Another beautiful day and another beautiful location. As usual we arrive early in order to beat the majority of visitors, in fact, we were so early that we managed to beat some of the staff to work. The car park was empty when we drove in and therefore had a choice of places to park, not the same story when we left, the car park was jammed and the attendants were directing people to the overflow car park in the field next door. However, don’t let that put you off, try and get there a little earlier than the crowds and you will be rewarded with a pleasant day out.
The majority of the visit for us was wandering the extensive gardens. Being gifted with such a stunning day we were fortunate, it is clear that if you arrived on a rainy miserable day you would be a little more limited. That is of course if you are like me, if you are quite happy wandering about in your wellies, wrapped up warm and under an umbrella, well, have a good one!
We had decided, or I should say, Esra had decided that we would visit Kingston Lacy on this particular Sunday. I often give him the choices, as quite frankly I don’t really mind where we visit. I am there for blogging and photos, he is the history buff, so it needs to appeal to him, I can get a pretty picture and a few words at most places. Actually, scratch that, we did once visit a Roman fort which was high on his list, it turned out to be a row of stones in the ground, not much photo opportunity there! So, as I was saying, Esra had decided we were going, and on the morning of the trip out I hopped on the National Trust website to find out what time they opened. Gardens at 10am, House at 11am, this is quite usual for these properties and was no surprise, however, what was a surprise was the following statement…The house runs on a time ticket system. Please pre-book your tickets at least 24 hours before the day you wish to visit. ARGGHHH, nightmare, queue yelling downstairs at Es (who is making his wonderful wife breakfast in bed) “we need bloody tickets!” He, in his usual languid manner, sashayed upstairs and enquired “what?” then ensued a brief conversation, a tut and a strop. I proceeded to book tickets for the next weekend and pondered where we would go this one.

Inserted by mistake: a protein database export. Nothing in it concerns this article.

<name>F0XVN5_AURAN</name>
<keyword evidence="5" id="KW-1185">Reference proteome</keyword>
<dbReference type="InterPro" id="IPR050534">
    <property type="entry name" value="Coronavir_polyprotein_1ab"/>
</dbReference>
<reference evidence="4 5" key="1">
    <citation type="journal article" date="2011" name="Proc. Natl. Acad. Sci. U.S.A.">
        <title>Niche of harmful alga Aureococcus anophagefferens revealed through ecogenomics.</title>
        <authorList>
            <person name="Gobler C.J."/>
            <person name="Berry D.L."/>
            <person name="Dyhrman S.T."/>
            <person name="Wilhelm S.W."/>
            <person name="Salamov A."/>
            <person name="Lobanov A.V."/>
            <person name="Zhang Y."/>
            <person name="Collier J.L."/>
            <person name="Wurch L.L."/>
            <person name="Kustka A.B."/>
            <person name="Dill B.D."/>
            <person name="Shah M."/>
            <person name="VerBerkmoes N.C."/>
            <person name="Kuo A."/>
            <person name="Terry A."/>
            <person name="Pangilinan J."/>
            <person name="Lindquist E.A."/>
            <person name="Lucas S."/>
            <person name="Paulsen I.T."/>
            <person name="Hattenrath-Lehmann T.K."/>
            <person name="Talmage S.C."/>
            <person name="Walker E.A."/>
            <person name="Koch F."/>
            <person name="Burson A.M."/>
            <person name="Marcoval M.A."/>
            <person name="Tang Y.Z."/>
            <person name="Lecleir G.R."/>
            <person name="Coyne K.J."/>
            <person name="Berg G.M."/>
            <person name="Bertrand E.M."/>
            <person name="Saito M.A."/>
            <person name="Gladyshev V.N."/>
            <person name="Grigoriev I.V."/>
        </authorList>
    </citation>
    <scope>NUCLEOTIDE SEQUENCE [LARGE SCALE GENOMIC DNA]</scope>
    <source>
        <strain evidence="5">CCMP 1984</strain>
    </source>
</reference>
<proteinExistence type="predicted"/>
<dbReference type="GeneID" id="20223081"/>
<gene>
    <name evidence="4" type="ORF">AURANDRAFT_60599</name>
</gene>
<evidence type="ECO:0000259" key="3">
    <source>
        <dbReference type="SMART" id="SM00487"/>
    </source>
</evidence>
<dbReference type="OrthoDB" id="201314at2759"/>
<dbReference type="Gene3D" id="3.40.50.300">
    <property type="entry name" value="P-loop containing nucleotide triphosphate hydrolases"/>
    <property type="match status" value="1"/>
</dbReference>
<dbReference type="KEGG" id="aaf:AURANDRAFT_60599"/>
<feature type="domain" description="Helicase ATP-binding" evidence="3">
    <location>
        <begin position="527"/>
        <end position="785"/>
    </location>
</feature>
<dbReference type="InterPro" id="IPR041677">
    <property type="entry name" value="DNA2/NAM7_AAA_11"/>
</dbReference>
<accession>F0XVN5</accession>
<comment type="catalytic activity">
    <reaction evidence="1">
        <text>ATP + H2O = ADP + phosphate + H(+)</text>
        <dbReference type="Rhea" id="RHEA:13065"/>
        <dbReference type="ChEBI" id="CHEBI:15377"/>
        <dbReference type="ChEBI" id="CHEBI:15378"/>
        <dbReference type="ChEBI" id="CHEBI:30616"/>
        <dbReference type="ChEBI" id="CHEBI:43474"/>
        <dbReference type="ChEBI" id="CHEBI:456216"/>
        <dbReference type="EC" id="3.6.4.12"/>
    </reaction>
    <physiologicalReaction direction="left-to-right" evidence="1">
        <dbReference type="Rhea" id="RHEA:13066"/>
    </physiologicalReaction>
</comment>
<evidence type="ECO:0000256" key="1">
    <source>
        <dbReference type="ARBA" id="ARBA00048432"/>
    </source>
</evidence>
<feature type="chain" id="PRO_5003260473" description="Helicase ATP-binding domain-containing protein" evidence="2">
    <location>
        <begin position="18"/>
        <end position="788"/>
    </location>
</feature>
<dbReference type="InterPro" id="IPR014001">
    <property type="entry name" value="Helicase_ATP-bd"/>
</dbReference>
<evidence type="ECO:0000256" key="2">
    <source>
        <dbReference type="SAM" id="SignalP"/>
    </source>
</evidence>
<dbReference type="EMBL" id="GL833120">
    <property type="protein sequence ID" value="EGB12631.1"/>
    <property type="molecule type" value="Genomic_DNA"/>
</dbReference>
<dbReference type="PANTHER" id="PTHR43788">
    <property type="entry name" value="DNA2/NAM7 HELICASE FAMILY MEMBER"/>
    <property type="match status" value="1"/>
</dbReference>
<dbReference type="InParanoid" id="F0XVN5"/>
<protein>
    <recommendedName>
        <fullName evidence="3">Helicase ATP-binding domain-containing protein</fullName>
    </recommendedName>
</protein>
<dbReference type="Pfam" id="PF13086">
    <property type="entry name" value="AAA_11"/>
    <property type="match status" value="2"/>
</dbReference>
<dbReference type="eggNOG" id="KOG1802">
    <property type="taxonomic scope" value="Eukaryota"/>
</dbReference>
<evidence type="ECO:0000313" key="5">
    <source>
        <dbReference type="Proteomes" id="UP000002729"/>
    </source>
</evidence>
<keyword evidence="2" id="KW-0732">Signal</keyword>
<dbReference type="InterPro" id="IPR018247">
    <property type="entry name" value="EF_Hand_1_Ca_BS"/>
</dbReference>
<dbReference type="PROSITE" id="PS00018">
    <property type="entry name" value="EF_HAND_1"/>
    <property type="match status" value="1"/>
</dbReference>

As he brought breakfast up he announced, “you know what? sod it! we will go anyway and see if we can’t get a ticket on the door if we ask nicely”. Surprisingly, with his foreign accent, if he feigns ignorance and I let him do the talking, we do get places or get much nicer responses than I would get on my own. Now that might be because I have a Northern accent, or it may be just because I am British and I should know better. So we went. And we did. As it happens, Es didn’t need to flutter his eyelashes, they do have a very limited number of ‘on the door’ admissions, which they don’t really publicise for obvious reasons. So at 11am we stood at the entrance to the house and were allowed straight in. I say straight in, Es had to put his back pack in a store around the corner, so he wouldn’t break anything in the house. How did they know my husband was a clumsy oaf? they didn’t, its just company policy, and for very good reason, the house is stuffed full of priceless objects. The last thing they need is some hapless visitor knocking the crystal off the table using an ill swung rucksack.